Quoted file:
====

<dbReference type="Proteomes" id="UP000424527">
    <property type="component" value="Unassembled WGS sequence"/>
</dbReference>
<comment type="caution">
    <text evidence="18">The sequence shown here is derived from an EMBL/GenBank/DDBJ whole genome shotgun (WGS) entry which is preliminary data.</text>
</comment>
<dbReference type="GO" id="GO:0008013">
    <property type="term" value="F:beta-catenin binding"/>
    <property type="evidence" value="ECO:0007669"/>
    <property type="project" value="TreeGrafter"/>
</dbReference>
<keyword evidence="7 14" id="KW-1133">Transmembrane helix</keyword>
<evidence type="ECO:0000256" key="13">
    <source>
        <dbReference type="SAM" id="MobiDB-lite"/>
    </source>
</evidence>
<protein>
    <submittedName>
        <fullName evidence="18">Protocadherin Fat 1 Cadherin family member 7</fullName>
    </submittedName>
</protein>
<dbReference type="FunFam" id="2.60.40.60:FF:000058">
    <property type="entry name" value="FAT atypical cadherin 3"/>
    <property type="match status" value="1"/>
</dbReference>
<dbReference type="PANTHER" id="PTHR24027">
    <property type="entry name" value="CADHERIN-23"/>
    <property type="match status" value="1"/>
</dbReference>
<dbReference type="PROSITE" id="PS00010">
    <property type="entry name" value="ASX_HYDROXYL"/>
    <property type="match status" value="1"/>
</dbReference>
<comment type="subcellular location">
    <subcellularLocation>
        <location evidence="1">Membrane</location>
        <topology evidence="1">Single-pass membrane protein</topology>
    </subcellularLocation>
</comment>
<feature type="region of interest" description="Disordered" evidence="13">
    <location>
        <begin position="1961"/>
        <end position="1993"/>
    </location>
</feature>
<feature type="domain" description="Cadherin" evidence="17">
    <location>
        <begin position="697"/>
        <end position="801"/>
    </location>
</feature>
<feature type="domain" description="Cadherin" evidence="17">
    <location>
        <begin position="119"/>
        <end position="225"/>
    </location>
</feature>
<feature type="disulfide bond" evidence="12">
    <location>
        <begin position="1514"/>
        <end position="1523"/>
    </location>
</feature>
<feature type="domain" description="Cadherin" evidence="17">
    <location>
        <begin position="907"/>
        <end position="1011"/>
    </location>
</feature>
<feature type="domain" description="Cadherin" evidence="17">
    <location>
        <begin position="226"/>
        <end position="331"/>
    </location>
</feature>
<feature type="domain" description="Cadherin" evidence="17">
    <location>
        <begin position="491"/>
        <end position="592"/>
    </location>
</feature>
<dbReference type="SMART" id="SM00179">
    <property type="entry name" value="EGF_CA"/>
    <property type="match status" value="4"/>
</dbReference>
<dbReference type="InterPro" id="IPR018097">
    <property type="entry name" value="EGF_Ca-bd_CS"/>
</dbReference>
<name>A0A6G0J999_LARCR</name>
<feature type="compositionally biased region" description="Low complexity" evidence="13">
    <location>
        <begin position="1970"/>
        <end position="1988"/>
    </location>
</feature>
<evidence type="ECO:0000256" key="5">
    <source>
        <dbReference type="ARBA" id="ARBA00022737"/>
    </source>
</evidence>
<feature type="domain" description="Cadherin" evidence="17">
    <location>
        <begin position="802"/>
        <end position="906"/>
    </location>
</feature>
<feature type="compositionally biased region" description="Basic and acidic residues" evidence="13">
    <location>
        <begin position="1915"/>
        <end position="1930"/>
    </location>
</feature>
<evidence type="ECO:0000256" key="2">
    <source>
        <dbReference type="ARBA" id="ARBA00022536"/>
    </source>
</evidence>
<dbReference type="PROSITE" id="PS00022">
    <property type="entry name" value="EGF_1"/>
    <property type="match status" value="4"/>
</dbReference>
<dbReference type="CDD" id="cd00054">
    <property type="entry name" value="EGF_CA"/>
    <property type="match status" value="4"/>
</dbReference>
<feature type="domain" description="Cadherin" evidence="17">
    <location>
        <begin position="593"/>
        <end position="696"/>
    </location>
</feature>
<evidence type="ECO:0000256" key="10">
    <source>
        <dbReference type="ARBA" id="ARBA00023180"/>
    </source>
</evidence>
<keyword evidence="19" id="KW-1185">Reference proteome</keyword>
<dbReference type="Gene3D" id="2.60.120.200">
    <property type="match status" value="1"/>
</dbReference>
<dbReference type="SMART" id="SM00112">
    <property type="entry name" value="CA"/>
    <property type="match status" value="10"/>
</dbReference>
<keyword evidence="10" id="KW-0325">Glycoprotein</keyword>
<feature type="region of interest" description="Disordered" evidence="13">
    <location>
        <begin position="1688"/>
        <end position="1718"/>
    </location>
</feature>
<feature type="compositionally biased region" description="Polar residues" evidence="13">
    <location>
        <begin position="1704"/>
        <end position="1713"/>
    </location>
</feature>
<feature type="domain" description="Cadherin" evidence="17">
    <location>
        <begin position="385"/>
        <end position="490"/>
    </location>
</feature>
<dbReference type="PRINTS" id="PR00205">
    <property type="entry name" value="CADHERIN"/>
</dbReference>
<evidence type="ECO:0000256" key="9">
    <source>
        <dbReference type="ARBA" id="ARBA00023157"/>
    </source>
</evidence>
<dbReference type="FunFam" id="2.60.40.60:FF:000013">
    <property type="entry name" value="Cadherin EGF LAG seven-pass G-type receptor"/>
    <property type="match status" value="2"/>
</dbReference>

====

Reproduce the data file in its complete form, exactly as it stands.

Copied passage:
<dbReference type="Proteomes" id="UP000424527">
    <property type="component" value="Unassembled WGS sequence"/>
</dbReference>
<comment type="caution">
    <text evidence="18">The sequence shown here is derived from an EMBL/GenBank/DDBJ whole genome shotgun (WGS) entry which is preliminary data.</text>
</comment>
<dbReference type="GO" id="GO:0008013">
    <property type="term" value="F:beta-catenin binding"/>
    <property type="evidence" value="ECO:0007669"/>
    <property type="project" value="TreeGrafter"/>
</dbReference>
<keyword evidence="7 14" id="KW-1133">Transmembrane helix</keyword>
<evidence type="ECO:0000256" key="13">
    <source>
        <dbReference type="SAM" id="MobiDB-lite"/>
    </source>
</evidence>
<protein>
    <submittedName>
        <fullName evidence="18">Protocadherin Fat 1 Cadherin family member 7</fullName>
    </submittedName>
</protein>
<dbReference type="FunFam" id="2.60.40.60:FF:000058">
    <property type="entry name" value="FAT atypical cadherin 3"/>
    <property type="match status" value="1"/>
</dbReference>
<dbReference type="PANTHER" id="PTHR24027">
    <property type="entry name" value="CADHERIN-23"/>
    <property type="match status" value="1"/>
</dbReference>
<dbReference type="PROSITE" id="PS00010">
    <property type="entry name" value="ASX_HYDROXYL"/>
    <property type="match status" value="1"/>
</dbReference>
<comment type="subcellular location">
    <subcellularLocation>
        <location evidence="1">Membrane</location>
        <topology evidence="1">Single-pass membrane protein</topology>
    </subcellularLocation>
</comment>
<feature type="region of interest" description="Disordered" evidence="13">
    <location>
        <begin position="1961"/>
        <end position="1993"/>
    </location>
</feature>
<feature type="domain" description="Cadherin" evidence="17">
    <location>
        <begin position="697"/>
        <end position="801"/>
    </location>
</feature>
<feature type="domain" description="Cadherin" evidence="17">
    <location>
        <begin position="119"/>
        <end position="225"/>
    </location>
</feature>
<feature type="disulfide bond" evidence="12">
    <location>
        <begin position="1514"/>
        <end position="1523"/>
    </location>
</feature>
<feature type="domain" description="Cadherin" evidence="17">
    <location>
        <begin position="907"/>
        <end position="1011"/>
    </location>
</feature>
<feature type="domain" description="Cadherin" evidence="17">
    <location>
        <begin position="226"/>
        <end position="331"/>
    </location>
</feature>
<feature type="domain" description="Cadherin" evidence="17">
    <location>
        <begin position="491"/>
        <end position="592"/>
    </location>
</feature>
<dbReference type="SMART" id="SM00179">
    <property type="entry name" value="EGF_CA"/>
    <property type="match status" value="4"/>
</dbReference>
<dbReference type="InterPro" id="IPR018097">
    <property type="entry name" value="EGF_Ca-bd_CS"/>
</dbReference>
<name>A0A6G0J999_LARCR</name>
<feature type="compositionally biased region" description="Low complexity" evidence="13">
    <location>
        <begin position="1970"/>
        <end position="1988"/>
    </location>
</feature>
<evidence type="ECO:0000256" key="5">
    <source>
        <dbReference type="ARBA" id="ARBA00022737"/>
    </source>
</evidence>
<feature type="domain" description="Cadherin" evidence="17">
    <location>
        <begin position="802"/>
        <end position="906"/>
    </location>
</feature>
<feature type="compositionally biased region" description="Basic and acidic residues" evidence="13">
    <location>
        <begin position="1915"/>
        <end position="1930"/>
    </location>
</feature>
<evidence type="ECO:0000256" key="2">
    <source>
        <dbReference type="ARBA" id="ARBA00022536"/>
    </source>
</evidence>
<dbReference type="PROSITE" id="PS00022">
    <property type="entry name" value="EGF_1"/>
    <property type="match status" value="4"/>
</dbReference>
<dbReference type="CDD" id="cd00054">
    <property type="entry name" value="EGF_CA"/>
    <property type="match status" value="4"/>
</dbReference>
<feature type="domain" description="Cadherin" evidence="17">
    <location>
        <begin position="593"/>
        <end position="696"/>
    </location>
</feature>
<evidence type="ECO:0000256" key="10">
    <source>
        <dbReference type="ARBA" id="ARBA00023180"/>
    </source>
</evidence>
<keyword evidence="19" id="KW-1185">Reference proteome</keyword>
<dbReference type="Gene3D" id="2.60.120.200">
    <property type="match status" value="1"/>
</dbReference>
<dbReference type="SMART" id="SM00112">
    <property type="entry name" value="CA"/>
    <property type="match status" value="10"/>
</dbReference>
<keyword evidence="10" id="KW-0325">Glycoprotein</keyword>
<feature type="region of interest" description="Disordered" evidence="13">
    <location>
        <begin position="1688"/>
        <end position="1718"/>
    </location>
</feature>
<feature type="compositionally biased region" description="Polar residues" evidence="13">
    <location>
        <begin position="1704"/>
        <end position="1713"/>
    </location>
</feature>
<feature type="domain" description="Cadherin" evidence="17">
    <location>
        <begin position="385"/>
        <end position="490"/>
    </location>
</feature>
<dbReference type="PRINTS" id="PR00205">
    <property type="entry name" value="CADHERIN"/>
</dbReference>
<evidence type="ECO:0000256" key="9">
    <source>
        <dbReference type="ARBA" id="ARBA00023157"/>
    </source>
</evidence>
<dbReference type="FunFam" id="2.60.40.60:FF:000013">
    <property type="entry name" value="Cadherin EGF LAG seven-pass G-type receptor"/>
    <property type="match status" value="2"/>
</dbReference>